In 2002, you were honored as an Outstanding Citizen of the Year. In Thailand, a country with 90 percent Buddhist population, this was quite a distinction for an Adventist. What impact do you think this has had on the public perception of Adventists in Thailand?

In a way, I think the award was for the whole church. There are a lot of good things the Adventist Church does and can offer to society. When I was awarded this honor, people said to me how they wish that educators in high positions in the society would emphasize this idea of service to others. They are impressed that we teach our graduates to think of others more than themselves, to go the second mile. Because of this they have very high respect for the service orientation in our educational system. The award has highlighted the role of our church in Thailand.

For the past two years you have served as the Chair of the Quality Assurance Committee for the Association of Private Higher Education Institutions in Thailand (an association of 57 colleges and universities) and as a committee member of the National Quality Assurance agency. Why were you appointed to these roles?

The association was looking for someone who knew about accreditation. I made known to my friends that Mission College had some experience in this area. The National Council of Education then invited me to make a presentation on the quality assurance criteria used by the Adventist Accrediting Association.

The Office for National Education Standards and Quality Assessment has now been established as part of the government's educational reform program. I was appointed to serve as one of the 11 committee members to set up the criteria for higher education institutions. Through these contacts, Mission College has gained a lot of respect, and we are viewed as one of the top quality-higher education institutions in the country.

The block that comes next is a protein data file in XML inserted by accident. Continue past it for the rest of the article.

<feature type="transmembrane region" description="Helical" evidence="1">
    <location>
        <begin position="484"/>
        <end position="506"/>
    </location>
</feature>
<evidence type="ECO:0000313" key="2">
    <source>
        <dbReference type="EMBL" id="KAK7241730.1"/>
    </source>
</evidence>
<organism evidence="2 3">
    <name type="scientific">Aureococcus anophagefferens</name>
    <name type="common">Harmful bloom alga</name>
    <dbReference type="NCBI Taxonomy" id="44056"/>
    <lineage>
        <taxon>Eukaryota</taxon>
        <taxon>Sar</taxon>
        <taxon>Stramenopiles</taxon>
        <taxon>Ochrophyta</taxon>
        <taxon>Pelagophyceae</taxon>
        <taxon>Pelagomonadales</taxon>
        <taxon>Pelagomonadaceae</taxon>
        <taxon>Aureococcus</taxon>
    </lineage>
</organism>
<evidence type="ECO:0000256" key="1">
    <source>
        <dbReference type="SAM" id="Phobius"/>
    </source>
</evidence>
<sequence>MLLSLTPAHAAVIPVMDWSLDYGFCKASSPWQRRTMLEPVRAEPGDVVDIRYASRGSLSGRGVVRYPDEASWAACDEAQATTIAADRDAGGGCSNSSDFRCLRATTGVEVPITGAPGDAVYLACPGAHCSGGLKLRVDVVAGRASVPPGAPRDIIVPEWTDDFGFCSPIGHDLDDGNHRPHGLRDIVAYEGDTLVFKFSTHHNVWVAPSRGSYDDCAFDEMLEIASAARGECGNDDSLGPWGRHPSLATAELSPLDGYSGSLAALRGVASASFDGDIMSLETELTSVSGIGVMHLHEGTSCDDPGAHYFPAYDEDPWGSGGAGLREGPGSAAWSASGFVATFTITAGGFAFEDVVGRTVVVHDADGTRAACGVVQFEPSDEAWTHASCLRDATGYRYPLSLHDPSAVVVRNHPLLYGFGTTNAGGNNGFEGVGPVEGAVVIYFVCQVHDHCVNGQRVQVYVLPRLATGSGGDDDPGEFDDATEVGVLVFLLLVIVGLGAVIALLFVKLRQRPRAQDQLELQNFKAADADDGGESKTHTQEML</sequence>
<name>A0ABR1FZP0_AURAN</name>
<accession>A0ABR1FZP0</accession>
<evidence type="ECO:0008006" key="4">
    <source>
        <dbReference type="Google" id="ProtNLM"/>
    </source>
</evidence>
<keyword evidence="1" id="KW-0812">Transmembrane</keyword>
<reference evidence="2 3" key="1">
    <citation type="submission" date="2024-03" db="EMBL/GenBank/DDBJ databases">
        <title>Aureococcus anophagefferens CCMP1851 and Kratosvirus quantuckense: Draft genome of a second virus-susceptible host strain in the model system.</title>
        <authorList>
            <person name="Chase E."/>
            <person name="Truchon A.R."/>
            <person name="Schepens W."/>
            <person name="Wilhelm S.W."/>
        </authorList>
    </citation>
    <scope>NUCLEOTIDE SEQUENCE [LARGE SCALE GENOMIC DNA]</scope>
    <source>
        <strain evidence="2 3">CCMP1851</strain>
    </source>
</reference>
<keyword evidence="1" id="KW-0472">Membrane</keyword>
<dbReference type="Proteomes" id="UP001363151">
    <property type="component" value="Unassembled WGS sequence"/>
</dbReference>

You frequently work with high-profile people and organization's that are not Christian. How do they relate to your Adventist beliefs?

Ninety-nine percent of my government and education contacts are with non-Adventists. One of the high-ranking officials in the Royal Army said to me, "We are very jealous of your God, because you have committed everything to serve Him." They have also observed that Adventists are good people, willing to serve others. Adventists have systems of education and of health care that have very high reputations. Because my colleagues know that I cannot meet with them on Saturday, they graciously change the meeting times to Sunday to accommodate my religious convictions.

You have become a popular speaker on the public speaking circuit at universities and at military colleges and hospitals. What do they hear from you that they don't hear from others?

One of the things in life that I enjoy doing is presenting seminars. And most of my seminars integrate biblical principles. I talk about servant leadership, and this is almost foreign to them because the normal practice in the world is "to be served, not to serve." When I talk about giving yourself for the service of your people or when I speak about not running after position and a name but let a name and position run after you, they think it is something peculiar. Particularly in settings where competition and fighting for position are a strong part of the organizational culture. But they learn something.

Rarely does a woman achieve a senior leadership role in an Adventist college or university. How have you found it being a female leader in a male-dominated church structure--and that, too, in Asia?

Personally, I don't find it difficult. My background has taught me that I am not less than any other person in the world. Male or female, it doesn't matter! My family always told me that if I don't bend my neck down nobody can step on my back. So be sure to walk confidently and straight up all the time. Not higher than others, but not inferior either! If you study well, have a good personal life, are hard-working, truthful and follow virtue, then nobody can step on you. Most of my vice presidents are male. When I work with them I forget that I am female and they are male. There is an important mission to achieve, and our love for God helps us to work together as a team.

What advice would you give to young people today who attend public universities or who want to get involved in public life?

First, we have to know who we are, what we stand for, and what we believe. And we should not lose that identity. Nor should we be afraid of what we believe and what we stand for.

Second, live well, study well, and serve well as befitting God's children. Be a living testimony, and people will respect you.

Interview by Gilbert M. Valentine. Gilbert M. Valentine (Ph. D., Andrews University) is provost and vice president for academic administration at Mission College. He served at Adventist colleges in New Zealand, Pakistan, Great Britain, and Australia before moving to Thailand two years ago. Dr. Siriporn Tan's e-mail: